I'm trying to run a regression on Likert (1-5) data. My dependent variable $Y$ is customer satisfaction and the 10 independent variables are ratings of various attributes (price, ease of use, etc.). The data come from a survey. The problem is, everyone is either satisfied (300/800) or very satisfied (450/800), making the data extremely left-skewed. The $X$'s also more or less behave like that.

The results of the regression seem sensible, but I keep wondering if it's justified to run in on data like that. I know that linear regression only requires that the residuals be normally distributed (which they are), but I thought skewness messes with OLS (I'm doing this in R with the lm function, perhaps it automatically takes care of that?)

I don't think it makes sense to apply any transformations to an ordinal scale like that, but I feel uneasy about my results and am wondering how they could be improved? I'd like to stick to a linear model if possible, because that's what I'm most familiar with. What should I look into? Any suggestions or references are welcome.

If a linear model is really not salvageable, I'm guessing I should try some kind of ordinal regression - would be grateful for any advice on the best way to go about that in R.

EDIT: I should add that I'm mostly interested in qualitative results, i.e. which attributes are significant and how they roughly rank.

  • 1
    $\begingroup$ +1. Ultimately, perhaps the best resolution is to use a much finer scale of customer satisfaction. $\endgroup$
    – whuber
    Apr 13, 2018 at 16:07
  • $\begingroup$ How was customer satisfaction measured? What sample was taken? What is the goal of this regression? $\endgroup$
    – Peter Flom
    Apr 13, 2018 at 16:21
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    $\begingroup$ ¿Have you thought about an ordinal regression model? $\endgroup$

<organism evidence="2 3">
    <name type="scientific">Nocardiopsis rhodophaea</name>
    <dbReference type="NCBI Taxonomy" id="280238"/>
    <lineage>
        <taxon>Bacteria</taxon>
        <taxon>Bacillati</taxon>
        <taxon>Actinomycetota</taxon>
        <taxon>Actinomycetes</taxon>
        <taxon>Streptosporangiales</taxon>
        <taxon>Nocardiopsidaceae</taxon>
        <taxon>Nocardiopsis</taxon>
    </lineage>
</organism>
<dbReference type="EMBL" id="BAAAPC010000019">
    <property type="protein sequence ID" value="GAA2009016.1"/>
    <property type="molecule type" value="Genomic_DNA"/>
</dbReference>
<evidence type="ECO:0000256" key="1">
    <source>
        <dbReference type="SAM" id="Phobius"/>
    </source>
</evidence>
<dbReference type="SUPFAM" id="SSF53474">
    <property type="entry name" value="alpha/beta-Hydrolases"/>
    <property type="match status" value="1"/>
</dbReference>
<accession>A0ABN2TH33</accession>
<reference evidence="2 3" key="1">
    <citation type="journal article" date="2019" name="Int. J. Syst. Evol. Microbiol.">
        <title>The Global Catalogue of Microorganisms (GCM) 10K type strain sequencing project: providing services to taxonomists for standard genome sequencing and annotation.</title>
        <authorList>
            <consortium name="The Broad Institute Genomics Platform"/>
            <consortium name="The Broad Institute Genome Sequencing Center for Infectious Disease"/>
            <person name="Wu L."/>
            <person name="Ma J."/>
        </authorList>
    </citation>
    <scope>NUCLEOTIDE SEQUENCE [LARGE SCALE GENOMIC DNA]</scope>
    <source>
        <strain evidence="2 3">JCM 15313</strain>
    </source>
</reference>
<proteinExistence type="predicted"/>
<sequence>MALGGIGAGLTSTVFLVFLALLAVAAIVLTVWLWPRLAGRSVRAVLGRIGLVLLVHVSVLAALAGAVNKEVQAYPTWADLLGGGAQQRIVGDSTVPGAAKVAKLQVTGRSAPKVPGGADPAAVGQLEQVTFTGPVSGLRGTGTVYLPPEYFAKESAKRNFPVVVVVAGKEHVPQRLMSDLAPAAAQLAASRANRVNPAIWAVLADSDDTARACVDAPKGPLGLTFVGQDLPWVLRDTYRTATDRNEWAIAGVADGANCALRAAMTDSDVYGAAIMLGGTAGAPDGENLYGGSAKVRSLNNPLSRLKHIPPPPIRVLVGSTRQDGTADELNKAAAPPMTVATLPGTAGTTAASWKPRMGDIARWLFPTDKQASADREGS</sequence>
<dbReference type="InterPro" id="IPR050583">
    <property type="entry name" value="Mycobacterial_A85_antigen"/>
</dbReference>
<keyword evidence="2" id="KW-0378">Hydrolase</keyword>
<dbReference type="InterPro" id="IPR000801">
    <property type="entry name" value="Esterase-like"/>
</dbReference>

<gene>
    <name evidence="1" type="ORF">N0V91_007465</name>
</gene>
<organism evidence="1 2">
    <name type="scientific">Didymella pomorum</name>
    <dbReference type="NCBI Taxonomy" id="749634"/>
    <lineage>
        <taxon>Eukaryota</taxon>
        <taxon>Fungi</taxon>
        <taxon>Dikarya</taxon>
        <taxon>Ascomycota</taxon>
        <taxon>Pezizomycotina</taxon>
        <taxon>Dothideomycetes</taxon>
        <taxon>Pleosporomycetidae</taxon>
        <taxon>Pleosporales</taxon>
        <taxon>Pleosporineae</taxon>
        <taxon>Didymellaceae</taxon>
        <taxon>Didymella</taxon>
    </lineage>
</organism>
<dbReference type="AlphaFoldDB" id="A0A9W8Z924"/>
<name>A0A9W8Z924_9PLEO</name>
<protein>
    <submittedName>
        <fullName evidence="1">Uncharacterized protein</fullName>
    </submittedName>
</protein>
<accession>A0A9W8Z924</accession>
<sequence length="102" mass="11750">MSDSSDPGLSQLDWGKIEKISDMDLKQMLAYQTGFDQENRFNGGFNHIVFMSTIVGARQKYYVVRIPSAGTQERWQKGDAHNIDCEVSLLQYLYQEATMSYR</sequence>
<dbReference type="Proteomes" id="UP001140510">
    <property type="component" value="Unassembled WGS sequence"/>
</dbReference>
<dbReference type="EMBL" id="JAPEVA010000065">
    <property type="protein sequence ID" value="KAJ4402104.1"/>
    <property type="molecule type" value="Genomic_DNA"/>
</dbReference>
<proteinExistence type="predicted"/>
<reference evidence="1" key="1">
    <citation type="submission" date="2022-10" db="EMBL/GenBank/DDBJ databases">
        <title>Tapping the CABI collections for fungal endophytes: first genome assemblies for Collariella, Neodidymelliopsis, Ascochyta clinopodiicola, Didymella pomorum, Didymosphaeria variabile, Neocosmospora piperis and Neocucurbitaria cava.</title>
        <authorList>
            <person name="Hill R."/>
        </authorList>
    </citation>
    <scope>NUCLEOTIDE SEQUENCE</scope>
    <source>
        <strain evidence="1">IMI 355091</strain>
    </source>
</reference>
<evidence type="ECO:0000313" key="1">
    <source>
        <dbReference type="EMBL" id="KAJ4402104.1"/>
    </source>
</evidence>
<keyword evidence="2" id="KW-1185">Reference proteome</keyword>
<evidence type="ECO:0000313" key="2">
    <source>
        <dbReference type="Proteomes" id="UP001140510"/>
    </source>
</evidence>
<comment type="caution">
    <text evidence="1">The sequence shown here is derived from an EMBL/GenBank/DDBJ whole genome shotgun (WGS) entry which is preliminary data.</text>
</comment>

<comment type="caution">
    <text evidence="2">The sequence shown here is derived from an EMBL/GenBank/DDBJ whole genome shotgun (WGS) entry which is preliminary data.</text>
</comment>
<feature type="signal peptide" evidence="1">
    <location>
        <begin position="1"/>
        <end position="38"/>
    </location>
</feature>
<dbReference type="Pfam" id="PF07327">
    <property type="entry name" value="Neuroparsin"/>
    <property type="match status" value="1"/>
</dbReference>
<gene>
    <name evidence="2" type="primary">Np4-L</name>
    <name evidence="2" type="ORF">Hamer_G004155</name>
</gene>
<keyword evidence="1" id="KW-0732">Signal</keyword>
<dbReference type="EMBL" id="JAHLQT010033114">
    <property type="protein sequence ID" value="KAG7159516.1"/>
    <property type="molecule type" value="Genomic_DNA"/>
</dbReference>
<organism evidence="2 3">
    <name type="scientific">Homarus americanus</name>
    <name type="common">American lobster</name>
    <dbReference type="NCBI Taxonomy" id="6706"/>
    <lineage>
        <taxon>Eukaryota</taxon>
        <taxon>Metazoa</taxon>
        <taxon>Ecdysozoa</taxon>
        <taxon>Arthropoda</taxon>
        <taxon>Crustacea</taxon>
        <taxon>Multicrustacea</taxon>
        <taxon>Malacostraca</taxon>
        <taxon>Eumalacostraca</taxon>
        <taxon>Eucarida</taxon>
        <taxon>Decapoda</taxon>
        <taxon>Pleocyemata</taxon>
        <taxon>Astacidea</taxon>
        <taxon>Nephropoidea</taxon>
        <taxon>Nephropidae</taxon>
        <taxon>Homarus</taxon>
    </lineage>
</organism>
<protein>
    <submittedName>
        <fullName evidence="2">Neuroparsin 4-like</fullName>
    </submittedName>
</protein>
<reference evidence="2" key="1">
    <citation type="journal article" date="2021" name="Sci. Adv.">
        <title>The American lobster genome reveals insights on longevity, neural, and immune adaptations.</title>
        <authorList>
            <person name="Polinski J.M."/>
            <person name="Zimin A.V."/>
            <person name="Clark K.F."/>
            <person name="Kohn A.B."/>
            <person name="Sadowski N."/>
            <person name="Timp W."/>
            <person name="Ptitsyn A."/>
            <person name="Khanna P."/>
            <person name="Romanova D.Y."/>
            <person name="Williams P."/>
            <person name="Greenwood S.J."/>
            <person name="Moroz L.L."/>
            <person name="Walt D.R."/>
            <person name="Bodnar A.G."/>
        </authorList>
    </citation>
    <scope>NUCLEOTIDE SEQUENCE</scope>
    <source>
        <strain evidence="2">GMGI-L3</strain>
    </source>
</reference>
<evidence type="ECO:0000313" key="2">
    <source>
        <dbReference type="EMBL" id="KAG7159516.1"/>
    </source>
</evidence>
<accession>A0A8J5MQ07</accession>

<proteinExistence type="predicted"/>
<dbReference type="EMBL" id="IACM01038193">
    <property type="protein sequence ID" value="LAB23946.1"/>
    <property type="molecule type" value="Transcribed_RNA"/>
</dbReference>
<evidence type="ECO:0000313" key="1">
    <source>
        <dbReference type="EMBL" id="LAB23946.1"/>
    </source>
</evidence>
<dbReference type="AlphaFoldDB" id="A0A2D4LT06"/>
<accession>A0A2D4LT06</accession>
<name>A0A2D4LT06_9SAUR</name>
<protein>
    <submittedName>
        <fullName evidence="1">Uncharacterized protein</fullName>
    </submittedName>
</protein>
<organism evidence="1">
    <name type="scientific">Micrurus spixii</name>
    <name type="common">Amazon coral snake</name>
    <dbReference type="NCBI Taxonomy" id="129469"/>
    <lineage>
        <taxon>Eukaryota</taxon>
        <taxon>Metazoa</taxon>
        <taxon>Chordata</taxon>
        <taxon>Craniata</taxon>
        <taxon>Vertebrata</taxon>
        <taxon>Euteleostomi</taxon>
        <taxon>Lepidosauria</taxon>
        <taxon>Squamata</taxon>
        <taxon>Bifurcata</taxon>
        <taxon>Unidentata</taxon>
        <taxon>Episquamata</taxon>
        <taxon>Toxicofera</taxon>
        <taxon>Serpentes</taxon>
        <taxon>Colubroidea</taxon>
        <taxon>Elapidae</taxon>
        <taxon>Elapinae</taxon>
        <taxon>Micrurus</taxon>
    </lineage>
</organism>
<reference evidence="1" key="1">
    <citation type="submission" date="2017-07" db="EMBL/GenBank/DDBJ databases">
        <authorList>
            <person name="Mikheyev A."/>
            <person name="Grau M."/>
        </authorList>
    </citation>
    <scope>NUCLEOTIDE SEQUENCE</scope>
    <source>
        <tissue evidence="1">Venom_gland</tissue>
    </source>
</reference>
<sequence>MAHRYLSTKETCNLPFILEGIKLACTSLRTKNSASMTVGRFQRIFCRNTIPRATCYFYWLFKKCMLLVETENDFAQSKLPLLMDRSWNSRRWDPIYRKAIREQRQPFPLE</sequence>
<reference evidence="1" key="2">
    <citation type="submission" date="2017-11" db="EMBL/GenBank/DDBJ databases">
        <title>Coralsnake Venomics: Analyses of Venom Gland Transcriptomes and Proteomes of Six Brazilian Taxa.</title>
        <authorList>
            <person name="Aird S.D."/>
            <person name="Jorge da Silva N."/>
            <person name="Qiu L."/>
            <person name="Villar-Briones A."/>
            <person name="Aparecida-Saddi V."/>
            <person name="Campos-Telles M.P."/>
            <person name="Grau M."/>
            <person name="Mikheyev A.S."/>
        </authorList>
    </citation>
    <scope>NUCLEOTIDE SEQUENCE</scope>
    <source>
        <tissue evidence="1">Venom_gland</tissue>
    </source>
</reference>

– Gregg H
    Apr 13, 2018 at 21:01
  • $\begingroup$ The ordinal package makes ordinal regression relatively easy in R. There are a few tricks, tho, so make sure you find a good example. In general, read the package documentation and vignettes; they are pretty good. One important thing is that the dependent variable has to be an ordered factor. car::Anova can be used, but only with the RVAideMemoire package, and the packages have to called in order. emmeans can be used for group separations. There are tests of assumptions with the nominal_test and scale_test functions. $\endgroup$ Apr 13, 2018 at 22:01
  • $\begingroup$ @PeterFlom It was a survey. Each respondent rated their satisfaction with their provider, and also how the provider ranks in 10 categories (price, ease of use, etc.) on a scale of 1-5. The goal is to figure out the most relevant drivers of customer satisfaction. The sample consists of 800 respondents from 4 countries, i.e. 200 per country. $\endgroup$ Apr 14, 2018 at 17:02

1 Answer 1


In a comment, the OP SpineFeast said that this was a survey, with 200 people from each of 4 countries and that the goal is to find out drivers of satisfaction.

The first thing I'd be concerned about is the sample. People who respond to satisfaction surveys tend not to be representative of the overall population of users - they tend to be at the extremes of satisfaction rather than in the middle. What efforts were made to get people to respond? What efforts were made to assess how similar they are to the general user population? This problem may not be solvable.

I might possibly be concerned with non-independent errors, if the product (whatever it is) is different in different countries, or if people in a particular country would tend to be more similar than people across countries. This would lead me to look at a multilevel model.

Then I would think about the ordinal nature of the DV. It's good that the residuals are normal, but linear regression also assumes that the response is continuous. This might be reasonable and it might not. It's hard to say without substantive knowledge of what you are doing the survey about and whether there were anchor points or descriptions of the five levels (e.g. "Very satisfied" and so on).

I'd certainly try an ordinal logistic regression, possibly a multilevel version. But I might also try other things.

And if important business decisions are going to be made based on this analysis, I might hire a consultant to help.


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